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HASSO HERING

A perspective from Oregon’s mid-Willamette Valley

Road fee: What’s the problem?

Written March 29th, 2013 by
The House Transportation Committee backed the bill, but Republicans didn't.

The Oregon House Transportation Committee backed the bill, but its Republican members didn’t.

It’s not obvious to me why Republicans are opposed to making the owners of so-called green vehicles pay their fair share of the cost of keeping up Oregon roads. Owners of all-electric and hybrid cars now pay little or nothing toward the highway fund, even while all other motorists buying fuel in Oregon pay 30 cents a gallon. That can’t go on forever, especially if the number of high-mileage vehicles grows.

So, House Bill 2013 would have ODOT develop a system of charging a road tax on vehicles that get more than 55 miles to the gallon. The fee would start with vehicles in the 2015 model year. This has been debated since the legislature formed the Road User Task Force in 2001. Conservatives generally were suspicious of any system that allowed the state to track where vehicles went, but that was never the idea.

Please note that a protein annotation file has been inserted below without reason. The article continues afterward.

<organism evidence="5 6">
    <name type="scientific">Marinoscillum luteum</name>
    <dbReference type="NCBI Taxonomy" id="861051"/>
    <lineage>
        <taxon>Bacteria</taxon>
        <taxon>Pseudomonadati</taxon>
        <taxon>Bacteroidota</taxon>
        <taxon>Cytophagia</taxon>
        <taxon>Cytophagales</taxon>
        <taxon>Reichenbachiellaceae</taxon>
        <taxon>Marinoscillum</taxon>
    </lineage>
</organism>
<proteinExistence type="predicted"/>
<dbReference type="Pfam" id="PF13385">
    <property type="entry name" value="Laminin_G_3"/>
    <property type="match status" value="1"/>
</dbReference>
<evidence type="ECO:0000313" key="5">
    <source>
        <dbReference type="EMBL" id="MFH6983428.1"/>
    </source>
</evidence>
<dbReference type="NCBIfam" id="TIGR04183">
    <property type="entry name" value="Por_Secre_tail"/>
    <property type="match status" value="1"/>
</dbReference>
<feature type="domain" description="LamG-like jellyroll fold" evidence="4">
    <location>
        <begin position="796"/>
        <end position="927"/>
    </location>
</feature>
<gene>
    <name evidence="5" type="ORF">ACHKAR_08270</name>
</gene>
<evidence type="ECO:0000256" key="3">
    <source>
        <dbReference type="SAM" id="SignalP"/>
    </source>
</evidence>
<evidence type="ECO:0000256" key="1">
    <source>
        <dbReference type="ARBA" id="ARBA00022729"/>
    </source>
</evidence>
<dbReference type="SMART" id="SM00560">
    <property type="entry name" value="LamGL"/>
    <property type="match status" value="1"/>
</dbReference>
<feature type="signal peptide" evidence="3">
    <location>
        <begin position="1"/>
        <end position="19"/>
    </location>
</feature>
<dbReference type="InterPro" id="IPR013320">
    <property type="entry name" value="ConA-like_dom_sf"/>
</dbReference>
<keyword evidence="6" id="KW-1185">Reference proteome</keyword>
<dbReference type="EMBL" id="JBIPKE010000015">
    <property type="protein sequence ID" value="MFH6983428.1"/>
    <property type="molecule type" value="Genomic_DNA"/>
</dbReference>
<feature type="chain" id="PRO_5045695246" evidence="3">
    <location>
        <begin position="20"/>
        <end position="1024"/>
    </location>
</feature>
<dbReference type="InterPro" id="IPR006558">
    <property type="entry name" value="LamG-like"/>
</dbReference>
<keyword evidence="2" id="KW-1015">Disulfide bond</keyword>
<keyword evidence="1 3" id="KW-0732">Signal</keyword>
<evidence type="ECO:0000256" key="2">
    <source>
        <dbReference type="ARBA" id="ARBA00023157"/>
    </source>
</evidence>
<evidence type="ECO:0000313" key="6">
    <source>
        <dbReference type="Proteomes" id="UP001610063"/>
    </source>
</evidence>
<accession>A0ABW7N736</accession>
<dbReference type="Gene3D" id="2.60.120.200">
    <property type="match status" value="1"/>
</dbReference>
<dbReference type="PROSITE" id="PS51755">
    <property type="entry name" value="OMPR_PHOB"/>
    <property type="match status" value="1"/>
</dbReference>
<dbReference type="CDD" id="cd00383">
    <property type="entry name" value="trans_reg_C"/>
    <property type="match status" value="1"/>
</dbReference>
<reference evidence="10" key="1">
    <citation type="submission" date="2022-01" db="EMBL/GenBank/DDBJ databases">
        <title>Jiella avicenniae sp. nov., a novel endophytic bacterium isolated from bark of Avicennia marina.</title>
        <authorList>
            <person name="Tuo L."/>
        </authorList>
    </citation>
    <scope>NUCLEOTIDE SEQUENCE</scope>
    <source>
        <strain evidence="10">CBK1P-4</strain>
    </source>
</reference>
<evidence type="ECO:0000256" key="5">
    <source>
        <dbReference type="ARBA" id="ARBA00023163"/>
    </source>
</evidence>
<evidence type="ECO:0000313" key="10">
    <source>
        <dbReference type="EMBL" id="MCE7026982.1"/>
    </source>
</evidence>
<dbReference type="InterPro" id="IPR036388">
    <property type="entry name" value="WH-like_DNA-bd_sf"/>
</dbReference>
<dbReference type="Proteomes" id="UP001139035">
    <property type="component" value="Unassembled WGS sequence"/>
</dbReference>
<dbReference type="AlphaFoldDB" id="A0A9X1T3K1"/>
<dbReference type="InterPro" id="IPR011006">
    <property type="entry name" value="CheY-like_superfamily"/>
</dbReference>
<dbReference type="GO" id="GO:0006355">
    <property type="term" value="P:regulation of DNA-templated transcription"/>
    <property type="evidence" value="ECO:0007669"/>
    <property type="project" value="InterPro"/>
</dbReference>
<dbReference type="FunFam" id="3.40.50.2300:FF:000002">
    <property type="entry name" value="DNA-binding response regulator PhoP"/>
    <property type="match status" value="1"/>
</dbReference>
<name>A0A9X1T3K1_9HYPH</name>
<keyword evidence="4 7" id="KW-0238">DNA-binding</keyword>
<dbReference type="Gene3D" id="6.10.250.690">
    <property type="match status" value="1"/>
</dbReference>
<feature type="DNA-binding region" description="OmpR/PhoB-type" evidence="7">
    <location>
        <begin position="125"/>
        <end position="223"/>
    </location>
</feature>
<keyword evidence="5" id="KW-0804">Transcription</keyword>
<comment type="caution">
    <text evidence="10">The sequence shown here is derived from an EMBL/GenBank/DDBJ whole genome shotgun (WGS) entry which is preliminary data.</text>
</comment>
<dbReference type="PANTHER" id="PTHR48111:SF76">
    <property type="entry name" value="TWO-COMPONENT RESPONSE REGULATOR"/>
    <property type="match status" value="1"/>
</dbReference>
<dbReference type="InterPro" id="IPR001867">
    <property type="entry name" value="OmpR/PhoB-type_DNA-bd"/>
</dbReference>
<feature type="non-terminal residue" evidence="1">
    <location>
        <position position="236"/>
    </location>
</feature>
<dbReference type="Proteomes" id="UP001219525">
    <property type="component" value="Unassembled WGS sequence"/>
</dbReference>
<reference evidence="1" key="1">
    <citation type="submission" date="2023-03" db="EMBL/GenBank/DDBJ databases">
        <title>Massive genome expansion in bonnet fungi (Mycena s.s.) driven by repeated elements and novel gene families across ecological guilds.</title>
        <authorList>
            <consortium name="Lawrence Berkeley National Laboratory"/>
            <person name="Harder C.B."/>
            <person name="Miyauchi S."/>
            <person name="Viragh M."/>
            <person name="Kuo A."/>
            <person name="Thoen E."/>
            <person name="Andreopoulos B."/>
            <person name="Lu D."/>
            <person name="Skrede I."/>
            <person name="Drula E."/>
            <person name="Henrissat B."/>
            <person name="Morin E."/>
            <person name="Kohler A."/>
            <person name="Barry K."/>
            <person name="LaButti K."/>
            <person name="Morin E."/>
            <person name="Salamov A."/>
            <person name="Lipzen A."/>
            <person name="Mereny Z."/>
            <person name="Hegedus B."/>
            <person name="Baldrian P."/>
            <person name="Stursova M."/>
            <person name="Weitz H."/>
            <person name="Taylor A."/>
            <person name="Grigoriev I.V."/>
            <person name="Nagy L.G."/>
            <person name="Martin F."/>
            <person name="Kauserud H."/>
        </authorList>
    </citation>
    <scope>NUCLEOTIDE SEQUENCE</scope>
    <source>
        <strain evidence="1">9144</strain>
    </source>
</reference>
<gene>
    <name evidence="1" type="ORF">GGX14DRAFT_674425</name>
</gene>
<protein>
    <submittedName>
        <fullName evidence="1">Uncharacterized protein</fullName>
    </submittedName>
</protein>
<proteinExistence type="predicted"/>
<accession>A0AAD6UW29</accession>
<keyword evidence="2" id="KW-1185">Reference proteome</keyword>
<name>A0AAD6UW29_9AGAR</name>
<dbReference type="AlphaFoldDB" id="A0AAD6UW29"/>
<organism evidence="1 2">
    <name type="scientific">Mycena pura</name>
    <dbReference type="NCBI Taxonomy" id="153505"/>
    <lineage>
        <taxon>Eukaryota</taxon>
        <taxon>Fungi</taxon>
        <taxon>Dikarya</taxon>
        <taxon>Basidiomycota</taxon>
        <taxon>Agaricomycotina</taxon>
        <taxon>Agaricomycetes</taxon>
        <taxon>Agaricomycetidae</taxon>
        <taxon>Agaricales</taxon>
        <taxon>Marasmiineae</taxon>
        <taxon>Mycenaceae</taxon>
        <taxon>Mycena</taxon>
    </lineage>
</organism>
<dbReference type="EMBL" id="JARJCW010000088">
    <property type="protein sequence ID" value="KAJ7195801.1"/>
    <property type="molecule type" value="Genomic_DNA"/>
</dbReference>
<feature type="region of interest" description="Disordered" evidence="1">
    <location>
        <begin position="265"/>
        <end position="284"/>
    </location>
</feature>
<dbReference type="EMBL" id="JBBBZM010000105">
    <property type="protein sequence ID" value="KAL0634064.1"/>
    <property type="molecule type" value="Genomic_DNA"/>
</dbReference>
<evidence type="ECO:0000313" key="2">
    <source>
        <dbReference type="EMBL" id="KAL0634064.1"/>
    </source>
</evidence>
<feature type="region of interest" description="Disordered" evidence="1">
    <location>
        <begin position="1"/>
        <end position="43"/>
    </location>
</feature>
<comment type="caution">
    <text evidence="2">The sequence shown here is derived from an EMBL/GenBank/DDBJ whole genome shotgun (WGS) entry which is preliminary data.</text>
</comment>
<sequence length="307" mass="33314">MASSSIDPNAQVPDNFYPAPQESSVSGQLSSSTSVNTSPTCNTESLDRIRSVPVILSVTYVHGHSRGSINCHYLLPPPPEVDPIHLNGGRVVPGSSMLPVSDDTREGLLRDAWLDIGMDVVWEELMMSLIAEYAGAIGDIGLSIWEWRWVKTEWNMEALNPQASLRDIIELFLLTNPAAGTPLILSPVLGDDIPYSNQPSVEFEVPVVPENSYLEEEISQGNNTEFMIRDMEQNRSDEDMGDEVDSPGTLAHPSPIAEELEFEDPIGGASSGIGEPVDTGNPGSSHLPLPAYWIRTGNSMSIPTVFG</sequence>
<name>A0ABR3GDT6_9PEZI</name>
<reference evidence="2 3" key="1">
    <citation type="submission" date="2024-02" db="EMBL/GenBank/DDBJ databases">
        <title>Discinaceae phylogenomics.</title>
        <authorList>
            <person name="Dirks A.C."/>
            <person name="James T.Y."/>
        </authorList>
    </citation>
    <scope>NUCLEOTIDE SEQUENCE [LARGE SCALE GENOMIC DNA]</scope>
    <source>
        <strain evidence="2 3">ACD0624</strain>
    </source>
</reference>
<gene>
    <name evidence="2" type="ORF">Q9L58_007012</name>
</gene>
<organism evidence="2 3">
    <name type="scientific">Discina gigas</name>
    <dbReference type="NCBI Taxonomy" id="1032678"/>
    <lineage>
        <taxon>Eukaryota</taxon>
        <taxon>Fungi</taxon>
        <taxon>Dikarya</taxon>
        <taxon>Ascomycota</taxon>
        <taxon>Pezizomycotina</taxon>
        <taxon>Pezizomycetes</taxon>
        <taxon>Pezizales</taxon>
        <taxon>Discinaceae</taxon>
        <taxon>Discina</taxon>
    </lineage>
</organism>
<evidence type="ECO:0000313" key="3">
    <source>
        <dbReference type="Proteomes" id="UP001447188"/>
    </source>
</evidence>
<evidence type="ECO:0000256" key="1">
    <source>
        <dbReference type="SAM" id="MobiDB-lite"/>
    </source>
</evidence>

The idea was to find an automated and simple system for reporting how many miles vehicles are driven so they could be charged a fee per mile. Nissan and other car makers already install such systems, so it’s no big deal. And yet, when the House Transportation Committee on March 27 endorsed the bill, all six Democrats on the panel voted for it, and all four Republicans voted no. I’m trying to find out why paying for roads was a partisan issue, at least on that bill. (hh)

Ted Salmons, via Facebook: I absolutely support a system that enforces the “you use it, you help pay for it” fairness system.  Also if anybody supports this theory, then I can’t understand how they could not support bicyclists paying fees to help pay for a road system also.  At least for hybrids and totally electric cars, all drivers use the same portion of the roads.  Only bicyclists get a portion of the same roads that are set aside just for their use.  Where’s the fairness of that?

My response: It’s a question of practicality and diminishing returns.There is no feasible way to assess or collect a bike tax proportionate to the extent to which a bike is used on public roads. Further, pedestrians also use roads. If there’s a fee for bicycles, would a fee for walking be next? (hh)



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